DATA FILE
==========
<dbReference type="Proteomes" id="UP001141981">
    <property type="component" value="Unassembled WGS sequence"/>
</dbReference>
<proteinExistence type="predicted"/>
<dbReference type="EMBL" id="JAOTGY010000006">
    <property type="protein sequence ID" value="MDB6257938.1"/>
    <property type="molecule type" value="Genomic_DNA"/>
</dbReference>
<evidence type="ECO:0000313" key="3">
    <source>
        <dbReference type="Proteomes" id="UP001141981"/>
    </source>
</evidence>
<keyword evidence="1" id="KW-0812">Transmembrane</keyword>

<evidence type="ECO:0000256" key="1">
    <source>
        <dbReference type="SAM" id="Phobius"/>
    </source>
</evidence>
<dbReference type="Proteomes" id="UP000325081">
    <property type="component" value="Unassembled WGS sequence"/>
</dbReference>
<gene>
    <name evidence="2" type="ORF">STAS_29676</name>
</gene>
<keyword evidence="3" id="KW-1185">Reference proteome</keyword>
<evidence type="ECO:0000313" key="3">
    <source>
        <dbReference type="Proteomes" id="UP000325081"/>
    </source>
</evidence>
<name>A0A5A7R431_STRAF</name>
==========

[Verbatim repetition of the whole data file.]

<dbReference type="Proteomes" id="UP001141981">
    <property type="component" value="Unassembled WGS sequence"/>
</dbReference>
<proteinExistence type="predicted"/>
<dbReference type="EMBL" id="JAOTGY010000006">
    <property type="protein sequence ID" value="MDB6257938.1"/>
    <property type="molecule type" value="Genomic_DNA"/>
</dbReference>
<evidence type="ECO:0000313" key="3">
    <source>
        <dbReference type="Proteomes" id="UP001141981"/>
    </source>
</evidence>
<keyword evidence="1" id="KW-0812">Transmembrane</keyword>

<evidence type="ECO:0000256" key="1">
    <source>
        <dbReference type="SAM" id="Phobius"/>
    </source>
</evidence>
<dbReference type="Proteomes" id="UP000325081">
    <property type="component" value="Unassembled WGS sequence"/>
</dbReference>
<gene>
    <name evidence="2" type="ORF">STAS_29676</name>
</gene>
<keyword evidence="3" id="KW-1185">Reference proteome</keyword>
<evidence type="ECO:0000313" key="3">
    <source>
        <dbReference type="Proteomes" id="UP000325081"/>
    </source>
</evidence>
<name>A0A5A7R431_STRAF</name>